Survey Says!

Discussion created by Thesegoto11 on Nov 23, 2020
Latest reply on Nov 26, 2020 by elvan

Kept this during my Quit.  Thought some of you might find the numbers interesting.  


Gallup Survey
Since 1977 the Gallup organization has conducted an annual "Consumption Habits" poll.  This data is from 2013:


Survey Methods
Results for this Gallup poll are based on telephone interviews conducted July 10-14, 2013, on the Gallup Daily tracking survey, with a random sample of 2,027 adults, aged 18 and older, living in all 50 U.S. states and the District of Columbia.



There hasn't been a lot of sustained or significant change in smokers' desires over the years. An average of 74% of smokers have said they wanted to quit over the 25 surveys on which Gallup has asked this question since 1977.


    * 85% of smokers say they have tried to quit at least once in their lifetime including 45% who have tried at least three times.
    * 72% of smokers claim that they are "addicted" to cigarettes.
    * On average smokers attempt 3.6 times to quit smoking over their lifetimes
    * 56% of respondents claim they have never smoked.
    * 24% are former smokers (41% are 65 and older, compared with 12% of those aged 18 to 29.)


The 24% of Americans who have successfully quit smoking, when asked to name the strategies or methods they used to quit, are most likely to attribute their success to just deciding to quit "cold turkey." Smaller percentages of reformed smokers name willpower, support from family and friends and prayer, use of the nicotine patch, ceasing to be around people who smoke, using chewing gum or candy, and using an electronic cigarette.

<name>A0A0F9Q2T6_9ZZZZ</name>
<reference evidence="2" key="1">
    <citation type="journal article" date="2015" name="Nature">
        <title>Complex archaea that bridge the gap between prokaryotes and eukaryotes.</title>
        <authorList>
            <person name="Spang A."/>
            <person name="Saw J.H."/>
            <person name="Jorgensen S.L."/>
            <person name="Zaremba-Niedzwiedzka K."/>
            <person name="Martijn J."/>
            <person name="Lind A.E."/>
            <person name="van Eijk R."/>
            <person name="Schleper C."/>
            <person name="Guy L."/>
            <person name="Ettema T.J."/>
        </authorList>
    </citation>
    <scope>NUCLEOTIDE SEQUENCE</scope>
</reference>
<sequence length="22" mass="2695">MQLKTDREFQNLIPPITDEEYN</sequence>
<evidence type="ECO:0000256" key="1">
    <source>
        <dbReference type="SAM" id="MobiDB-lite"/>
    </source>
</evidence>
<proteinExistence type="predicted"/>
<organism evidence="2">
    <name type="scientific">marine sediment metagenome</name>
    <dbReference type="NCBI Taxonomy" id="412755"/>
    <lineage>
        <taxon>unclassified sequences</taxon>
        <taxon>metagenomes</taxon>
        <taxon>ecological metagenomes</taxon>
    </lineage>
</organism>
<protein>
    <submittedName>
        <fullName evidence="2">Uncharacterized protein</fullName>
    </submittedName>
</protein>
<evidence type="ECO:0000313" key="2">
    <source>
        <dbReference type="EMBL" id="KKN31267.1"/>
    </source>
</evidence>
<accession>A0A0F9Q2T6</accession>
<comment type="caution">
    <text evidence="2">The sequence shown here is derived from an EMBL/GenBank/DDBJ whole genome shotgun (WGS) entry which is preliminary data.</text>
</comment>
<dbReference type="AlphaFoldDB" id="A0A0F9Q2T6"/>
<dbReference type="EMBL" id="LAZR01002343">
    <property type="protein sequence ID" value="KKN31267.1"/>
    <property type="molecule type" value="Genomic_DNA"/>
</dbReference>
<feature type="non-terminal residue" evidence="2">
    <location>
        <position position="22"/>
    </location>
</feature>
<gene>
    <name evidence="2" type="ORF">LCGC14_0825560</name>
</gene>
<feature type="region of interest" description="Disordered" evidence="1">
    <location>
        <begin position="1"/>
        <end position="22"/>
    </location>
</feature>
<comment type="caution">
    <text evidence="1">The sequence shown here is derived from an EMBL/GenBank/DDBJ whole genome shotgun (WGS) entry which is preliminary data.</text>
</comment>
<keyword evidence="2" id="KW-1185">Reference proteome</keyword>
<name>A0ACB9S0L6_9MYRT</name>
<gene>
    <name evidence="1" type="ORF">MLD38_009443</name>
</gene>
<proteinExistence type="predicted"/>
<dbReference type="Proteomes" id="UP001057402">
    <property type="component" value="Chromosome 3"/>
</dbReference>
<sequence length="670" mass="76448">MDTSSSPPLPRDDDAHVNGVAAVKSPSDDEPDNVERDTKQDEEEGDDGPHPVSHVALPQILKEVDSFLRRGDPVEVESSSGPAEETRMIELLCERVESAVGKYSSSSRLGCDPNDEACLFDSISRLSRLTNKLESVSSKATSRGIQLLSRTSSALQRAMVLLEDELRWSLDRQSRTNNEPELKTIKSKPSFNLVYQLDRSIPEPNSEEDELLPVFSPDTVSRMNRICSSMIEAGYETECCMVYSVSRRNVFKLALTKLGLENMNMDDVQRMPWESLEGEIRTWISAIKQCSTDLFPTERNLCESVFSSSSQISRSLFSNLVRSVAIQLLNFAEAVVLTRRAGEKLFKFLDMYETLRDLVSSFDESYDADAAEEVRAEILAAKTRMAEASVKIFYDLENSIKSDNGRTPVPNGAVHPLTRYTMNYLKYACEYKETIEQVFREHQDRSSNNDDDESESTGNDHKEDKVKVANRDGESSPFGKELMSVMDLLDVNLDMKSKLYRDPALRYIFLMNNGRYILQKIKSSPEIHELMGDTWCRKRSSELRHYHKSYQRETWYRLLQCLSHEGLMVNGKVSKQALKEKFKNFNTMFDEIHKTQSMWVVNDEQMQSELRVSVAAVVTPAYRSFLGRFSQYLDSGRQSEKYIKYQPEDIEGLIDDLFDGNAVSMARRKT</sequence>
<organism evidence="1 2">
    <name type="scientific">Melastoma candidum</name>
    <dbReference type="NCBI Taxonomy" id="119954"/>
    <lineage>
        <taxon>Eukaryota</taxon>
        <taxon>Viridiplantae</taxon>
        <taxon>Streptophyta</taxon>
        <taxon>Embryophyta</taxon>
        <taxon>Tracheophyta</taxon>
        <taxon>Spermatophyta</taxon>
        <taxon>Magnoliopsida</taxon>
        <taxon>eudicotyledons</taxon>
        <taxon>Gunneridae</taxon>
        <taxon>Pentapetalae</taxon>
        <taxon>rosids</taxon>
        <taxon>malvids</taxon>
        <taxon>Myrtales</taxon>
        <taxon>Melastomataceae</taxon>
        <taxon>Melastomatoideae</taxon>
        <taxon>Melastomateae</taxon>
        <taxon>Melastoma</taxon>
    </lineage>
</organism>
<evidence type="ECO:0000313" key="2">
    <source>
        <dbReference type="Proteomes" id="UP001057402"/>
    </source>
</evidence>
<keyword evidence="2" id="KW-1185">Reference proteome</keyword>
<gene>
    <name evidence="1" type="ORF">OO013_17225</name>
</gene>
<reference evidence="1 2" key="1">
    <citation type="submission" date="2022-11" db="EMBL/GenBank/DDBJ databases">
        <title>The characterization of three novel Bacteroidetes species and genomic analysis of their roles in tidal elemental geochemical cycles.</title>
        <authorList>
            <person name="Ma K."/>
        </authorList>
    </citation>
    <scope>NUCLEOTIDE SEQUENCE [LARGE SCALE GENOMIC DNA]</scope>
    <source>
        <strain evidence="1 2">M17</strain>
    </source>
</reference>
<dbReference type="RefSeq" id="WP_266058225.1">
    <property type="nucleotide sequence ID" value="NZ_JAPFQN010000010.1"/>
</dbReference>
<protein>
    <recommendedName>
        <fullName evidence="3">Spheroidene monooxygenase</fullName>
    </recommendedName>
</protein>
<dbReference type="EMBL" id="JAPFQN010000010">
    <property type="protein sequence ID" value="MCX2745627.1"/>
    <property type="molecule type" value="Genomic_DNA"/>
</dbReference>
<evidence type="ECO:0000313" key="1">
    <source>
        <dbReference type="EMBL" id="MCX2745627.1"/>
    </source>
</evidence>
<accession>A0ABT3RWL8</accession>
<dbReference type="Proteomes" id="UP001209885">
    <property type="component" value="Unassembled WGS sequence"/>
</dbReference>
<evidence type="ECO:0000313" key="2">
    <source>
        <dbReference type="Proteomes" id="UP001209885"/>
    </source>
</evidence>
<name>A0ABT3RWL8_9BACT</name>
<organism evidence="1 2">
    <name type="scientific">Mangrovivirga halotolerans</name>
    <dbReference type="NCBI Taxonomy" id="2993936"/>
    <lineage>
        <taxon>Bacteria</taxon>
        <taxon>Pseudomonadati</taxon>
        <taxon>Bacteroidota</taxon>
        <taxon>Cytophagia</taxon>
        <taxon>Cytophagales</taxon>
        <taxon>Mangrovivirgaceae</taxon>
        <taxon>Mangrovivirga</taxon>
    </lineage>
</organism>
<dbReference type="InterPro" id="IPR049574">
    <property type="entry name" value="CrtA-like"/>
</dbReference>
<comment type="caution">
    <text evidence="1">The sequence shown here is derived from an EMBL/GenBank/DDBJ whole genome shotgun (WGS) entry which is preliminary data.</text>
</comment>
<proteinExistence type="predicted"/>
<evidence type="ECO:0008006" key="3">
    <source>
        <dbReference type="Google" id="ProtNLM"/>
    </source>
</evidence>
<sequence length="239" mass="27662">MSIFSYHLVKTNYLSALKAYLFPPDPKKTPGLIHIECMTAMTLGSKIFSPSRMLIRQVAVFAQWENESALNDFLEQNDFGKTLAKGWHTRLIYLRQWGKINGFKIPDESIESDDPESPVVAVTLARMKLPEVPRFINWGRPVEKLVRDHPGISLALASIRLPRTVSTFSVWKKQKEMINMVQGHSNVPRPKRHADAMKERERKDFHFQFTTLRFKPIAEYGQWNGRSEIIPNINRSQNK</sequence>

When asked to detail the major reasons or factors that finally caused them to quit smoking. These reformed smokers were by far most likely to mention factors relating to health, including mentions of pregnancy, bronchitis, cancer, and other causes.


Smokers on average are engaging in a habit they wish they didn't have, and, in fact, the average smoker has attempted to quit at least three times in their lifetime. The difficulty in quitting is attested to by the fact that more than seven in 10 smokers say they are addicted to cigarettes.


The varied strategies for quitting cited by former smokers suggest there is not a dominant "magic bullet" method, but rather just a basic decision at some point in smokers' lives to quit cold turkey.


The majority of former smokers say their concern for their health was the main factor that caused them to quit smoking. This is an important finding, but given that 91% of smokers already admit that smoking is harmful to smokers' health and 79% admit that smoking is a cause of lung cancer, it is clear that the specter of bad health, disease, and death has not been enough in and of itself to get smokers to stop.